How can we limit the frequency of the pathologies Chevassus-au-Louis identifies? His own proposals, advanced in the concluding chapter, are charmingly conceived by analogy to the “Slow Food” movement. Chevassus-au-Louis wants to relax the competition among scientists, and to emphasize careful production of significant research. In his view, scientists should collaborate, share data, not worry about the “impact factors” of the journals in which they publish, and be supported and assessed for promotion not on the basis of numerical measures — substitutes for weighing their recent publications on a scale — but on the quality of a small number of pieces of research. As he points out, the publication of raw data has been standard practice in theoretical physics for decades, and data-sharing is becoming increasingly common among climatologists. Yet, as he acknowledges, high levels of cooperation are most likely in domains where the potential for financial reward is lower. Contemporary biomedicine is plainly subject to the lure of the megadollar.
The extent to which biomedical researchers seek economic rewards, rather than wanting academic credit, scientific prestige, or even to improve human lives, is, I strongly suspect, not only unknown but extremely hard to determine. One way to encourage cooperation within scientific communities would be to replace the priority rule — the practice of awarding full credit to the first person (or team) to solve an important problem and nothing to also-rans. Recent work in formal social epistemology has recognized both the potential benefits and disadvantages of letting the winner take all. On the one hand, the current competitive environment may generate a welcome diversity of approaches: if I have started to explore a particular line of research, and you are about to begin, your best bet for gaining the laurels may well be to diverge from the approach I have chosen. On the other hand, as both Chevassus-au-Louis and Harris observe, intense competition encourages investigators to cut corners. How do the advantages and downsides of the priority rule trade off in practice?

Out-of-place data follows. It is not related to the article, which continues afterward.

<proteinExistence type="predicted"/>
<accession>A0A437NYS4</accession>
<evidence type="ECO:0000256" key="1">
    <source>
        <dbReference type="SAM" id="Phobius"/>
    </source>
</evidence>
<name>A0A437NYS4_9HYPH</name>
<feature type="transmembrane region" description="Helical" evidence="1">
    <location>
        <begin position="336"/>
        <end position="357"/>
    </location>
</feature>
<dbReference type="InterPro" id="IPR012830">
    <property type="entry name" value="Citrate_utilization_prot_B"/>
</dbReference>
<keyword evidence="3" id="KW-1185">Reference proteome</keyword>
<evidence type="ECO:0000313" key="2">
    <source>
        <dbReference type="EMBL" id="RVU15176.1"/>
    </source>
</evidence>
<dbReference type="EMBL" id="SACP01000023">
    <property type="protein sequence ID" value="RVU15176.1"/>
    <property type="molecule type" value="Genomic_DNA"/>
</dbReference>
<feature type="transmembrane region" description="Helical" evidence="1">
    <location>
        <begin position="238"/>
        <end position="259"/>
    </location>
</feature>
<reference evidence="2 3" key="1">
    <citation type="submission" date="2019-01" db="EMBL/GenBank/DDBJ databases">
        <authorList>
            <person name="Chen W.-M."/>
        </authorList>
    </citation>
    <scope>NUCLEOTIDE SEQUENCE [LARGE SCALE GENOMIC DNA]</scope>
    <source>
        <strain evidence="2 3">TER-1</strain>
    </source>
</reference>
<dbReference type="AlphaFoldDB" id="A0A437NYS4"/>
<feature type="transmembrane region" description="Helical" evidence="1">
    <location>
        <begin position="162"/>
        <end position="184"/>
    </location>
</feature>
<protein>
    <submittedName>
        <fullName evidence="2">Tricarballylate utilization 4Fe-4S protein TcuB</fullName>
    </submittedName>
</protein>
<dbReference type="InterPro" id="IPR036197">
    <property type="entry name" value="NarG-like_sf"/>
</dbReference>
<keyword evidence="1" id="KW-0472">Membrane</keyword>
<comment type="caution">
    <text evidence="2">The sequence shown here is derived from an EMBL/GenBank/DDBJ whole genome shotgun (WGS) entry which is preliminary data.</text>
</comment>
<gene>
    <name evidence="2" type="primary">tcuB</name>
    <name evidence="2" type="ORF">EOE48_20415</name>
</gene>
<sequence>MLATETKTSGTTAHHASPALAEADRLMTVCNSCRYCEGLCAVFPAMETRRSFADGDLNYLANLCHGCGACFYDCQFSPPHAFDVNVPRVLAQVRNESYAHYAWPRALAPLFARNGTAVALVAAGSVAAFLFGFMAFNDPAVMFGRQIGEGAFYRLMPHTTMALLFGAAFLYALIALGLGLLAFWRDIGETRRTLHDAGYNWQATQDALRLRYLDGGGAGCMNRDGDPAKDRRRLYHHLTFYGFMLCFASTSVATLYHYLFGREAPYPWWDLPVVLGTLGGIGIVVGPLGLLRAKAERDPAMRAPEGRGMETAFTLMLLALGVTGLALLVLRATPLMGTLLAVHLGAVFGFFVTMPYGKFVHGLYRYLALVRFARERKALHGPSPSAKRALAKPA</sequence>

Nobody knows. Slow science would be an experiment. One thing is relatively clear: anyone who has put in hours on a committee that awards research grants or evaluates scientists for academic promotions will be sympathetic to assessing candidates on the basis of a small number of pieces of work, the best research they have done. Impact factors and h-indices are crude and often misleading ways of distributing rewards. The proposals Chevassus-au-Louis offers are thus worth trying out. In implementing them we might discover unanticipated difficulties. If so, the right response would likely be to modify and correct, to learn from the failures and to seek ways of overcoming them.
Science journalism is crucial to democratic societies, whether or not it explains the details of new scientific findings or reports on a general feature of the scientific enterprise. Plato famously thought democracies would end in disaster since the majority of the citizens are too unintelligent to think through the issues confronting them. His elitism was wrong. But, as the world has learned, ignorance, often fed by misinformation, can be as toxic as stupidity. Had the message from climate science been clearly enunciated to the public two or three decades ago, our species might well have moved beyond bickering about the reality of anthropogenic global warming. We might now have been in the thick of discussions on hard policy questions that arise in the course of trying to preserve our planet.
Journalism can do much good, but also considerable harm when it lapses. Yet, as I acknowledged, delivering clear messages that capture and retain the attention of lay readers is exceptionally hard. News media and individual journalists are constantly tempted to fall into narrative traps, provide simple slogans, tell catchy stories, add human color, portray research as an exciting horse race — and pretend that issues remain open long after the evidence has closed them. That’s the way to create clickbait, raise newspaper subscriptions, or sell books. As things now stand, science journalism suffers from the same perverse incentives to cut corners that both Chevassus-au-Louis and Harris identify in the social structure of biomedical research. In this case, the corner-cutting consists in not doing anything that might tax the reader. Never analyze. Never present a sustained line of reasoning. Entertainment is everything.
Schools of journalism might try addressing the problem by more actively seeking out students with strong backgrounds in science, offering them rewards for undertaking the training required for writing in ways that are informed, enlightening, and vivid. They might develop and inculcate Slow Science Journalism.
Above all, however, they should hammer home, again and again, Charles Simonyi’s crucial demand: avoid oversimplifying ideas and presenting exaggerated claims.
Philip Kitcher is John Dewey Professor of Philosophy at Columbia University.
 See Neil A. Holtzman, Proceed with Caution (Baltimore: Johns Hopkins, 1989); Philip Kitcher, The Lives to Come: The Genetic Revolution and Human Possibilities (New York: Simon & Schuster, 1996).